By only pulling from the first half of its source novel, Francis Lawrence’s The Hunger Games: Mockingjay - Part 1 filled its screen time with redundant plot setup that excessively established the two sides of the civil war that rages throughout Panem: the status quo maintained by President Coriolanus Snow (Donald Sutherland), and the rebel faction led by President Alma Coin (Julianne Moore). Caught between them was Katniss (Jennifer Lawrence), ready to kill Snow at a moment’s notice, but increasingly uncomfortable with her role as Coin’s propaganda symbol. It was an act’s worth of conflict stretched over two hours, with only the grim cliffhanger of Peeta’s (Josh Hutcherson) brainwashing introducing any significant new drama.
Ideally, the final movie would feature all the action that wasn’t shown in its predecessor, yet Mockingjay – Part 2 opens with so much recapitulation that a full half-hour acts as nothing more than self-summary. Conversations exude the stiff weariness of duty, reminding audiences of where everything stands before belaboring every single aspect of Coin’s plan to take the Capitol from the president. It takes nearly 45 minutes simply to get inside the city, at which point we’re told and told again about horrendous, fiendishly imagined booby traps that await Katniss as she and her unit move through the city to hunt down Snow. Traps that, sadly, are too rarely shown.
Occasionally, these set pieces prove imaginatively nightmarish. Snow’s gamemasters spring a massive trap on Katniss’s unit in a courtyard, sealing off the area and pumping it full of oil in an attempt to drown them. Later, when the squad heads underground, they’re ambushed by mutant creatures, all talons and teeth, in the first truly unnerving glimpse of the supposedly manic horrors concocted by Snow’s staff to stop the rebels’ progress. But these scenes act merely as precursors for resulting moments of the characters talking about what just happened and how it affects them.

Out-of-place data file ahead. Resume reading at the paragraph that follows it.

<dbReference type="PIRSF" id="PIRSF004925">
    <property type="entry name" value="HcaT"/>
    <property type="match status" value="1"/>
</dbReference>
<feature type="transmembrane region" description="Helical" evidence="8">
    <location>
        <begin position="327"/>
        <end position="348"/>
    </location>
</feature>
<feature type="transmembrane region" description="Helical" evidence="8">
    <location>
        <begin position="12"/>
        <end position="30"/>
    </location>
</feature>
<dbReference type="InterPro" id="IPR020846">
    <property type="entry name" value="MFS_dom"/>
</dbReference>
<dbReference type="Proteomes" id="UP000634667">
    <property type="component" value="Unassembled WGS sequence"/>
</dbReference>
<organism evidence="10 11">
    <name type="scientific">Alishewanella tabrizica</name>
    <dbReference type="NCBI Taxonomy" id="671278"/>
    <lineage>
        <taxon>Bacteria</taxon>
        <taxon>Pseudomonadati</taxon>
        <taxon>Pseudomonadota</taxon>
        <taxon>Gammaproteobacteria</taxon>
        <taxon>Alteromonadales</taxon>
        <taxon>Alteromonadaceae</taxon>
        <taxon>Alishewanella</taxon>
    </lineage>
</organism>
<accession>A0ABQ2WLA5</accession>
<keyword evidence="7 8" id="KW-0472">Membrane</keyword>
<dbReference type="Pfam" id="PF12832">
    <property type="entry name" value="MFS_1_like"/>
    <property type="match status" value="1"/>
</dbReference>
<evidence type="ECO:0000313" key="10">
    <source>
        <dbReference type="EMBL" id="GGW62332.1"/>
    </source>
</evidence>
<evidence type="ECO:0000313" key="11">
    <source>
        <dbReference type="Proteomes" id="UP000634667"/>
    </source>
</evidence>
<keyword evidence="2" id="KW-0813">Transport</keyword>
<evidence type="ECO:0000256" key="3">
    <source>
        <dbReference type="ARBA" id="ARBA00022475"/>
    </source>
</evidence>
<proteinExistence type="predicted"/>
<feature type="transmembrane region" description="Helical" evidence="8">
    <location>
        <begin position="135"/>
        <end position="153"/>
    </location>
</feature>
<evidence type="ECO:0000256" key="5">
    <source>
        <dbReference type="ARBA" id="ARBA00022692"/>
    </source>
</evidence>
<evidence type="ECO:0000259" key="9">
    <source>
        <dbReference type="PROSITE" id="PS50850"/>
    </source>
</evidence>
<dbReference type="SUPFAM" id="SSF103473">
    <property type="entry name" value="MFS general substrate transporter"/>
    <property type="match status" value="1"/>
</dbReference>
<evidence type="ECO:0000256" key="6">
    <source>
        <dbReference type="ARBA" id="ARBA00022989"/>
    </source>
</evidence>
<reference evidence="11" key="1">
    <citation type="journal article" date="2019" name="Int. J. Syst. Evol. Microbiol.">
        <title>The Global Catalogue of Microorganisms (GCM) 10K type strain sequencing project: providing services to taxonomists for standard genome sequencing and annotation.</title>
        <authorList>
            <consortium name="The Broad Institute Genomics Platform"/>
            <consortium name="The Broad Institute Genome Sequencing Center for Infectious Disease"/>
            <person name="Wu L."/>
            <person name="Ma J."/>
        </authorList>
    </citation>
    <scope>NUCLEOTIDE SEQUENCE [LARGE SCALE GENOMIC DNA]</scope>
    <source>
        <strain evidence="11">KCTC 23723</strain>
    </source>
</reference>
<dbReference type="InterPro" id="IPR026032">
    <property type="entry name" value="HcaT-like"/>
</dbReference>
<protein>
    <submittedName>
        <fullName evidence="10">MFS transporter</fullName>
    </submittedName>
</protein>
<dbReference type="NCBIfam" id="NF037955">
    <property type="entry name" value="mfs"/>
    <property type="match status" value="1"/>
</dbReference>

For all the grandstanding, polemical dialogue, the franchise has always best expressed its politics through the shaken trauma of its characters, who put on brave faces for rebel cameras and their comrades, only to privately gasp and leap at shadows—not from the fear of death, but the pain of survival. It’s why Catching Fire remains the highlight of this saga, following up with Katniss and Peeta’s fresh PTSD while also spotlighting how the effect of the Hunger Games stays with its victors for years, even decades.
But where that film ably demonstrated its characters’ emotional states through their actions (their tense public appearances for press, their experienced yet resigned gameplay), Mockingjay – Part 2 never gets the balance right, forever careening from carnage to group therapy so wildly that the action never gets to build and the conversations just repeat themselves. The latter aspect robs the actors of the chance to explore their characters further: Hutcherson should be free to explore entirely new terrain as the mentally poisoned Peeta, but all he’s allowed to do is glumly beg for death, his wish so often stated that it starts to sound less like a broken child’s desire for release than the sullen melodrama of a teen who couldn’t get Taylor Swift tickets. Lawrence spent the last film playing opposite her strengths by unconvincingly propping up Katniss as an inspiring orator, and she fares no better returning to the character’s frayed nerves and shattered emotions, merely replicating the same beats she explored in the previous installments.
The only consistently rewarding aspects of the film are Sutherland and Moore, each of whom plays a mirror of the other. Sutherland has long been the MVP of this franchise, with a savage sense of violent delight tucked under the calm veneer of a voice that never raises, and body language that contrasts the nervous quiver of the protagonists with rigid stoicism. Moore, for her part, gets to fully grow into the venality she hinted at in the previous film, and she portrays Coin’s hypocrisy with shameless pride. They steal the show, but in doing so they expose how badly the young actors meant to carry the film have been let down by a script that never gives them the same freedom to play with their roles. Both parts of Mockingjay are a testament to the fact that adaptation is not mere transcription. By retaining so much of the book’s plot, the movies fail to offer anything of real interest or challenge to those going into the final installment knowing how it ends. For a film about the violent overthrow of the status quo, Mockingjay – Part 2 is terminally conventional.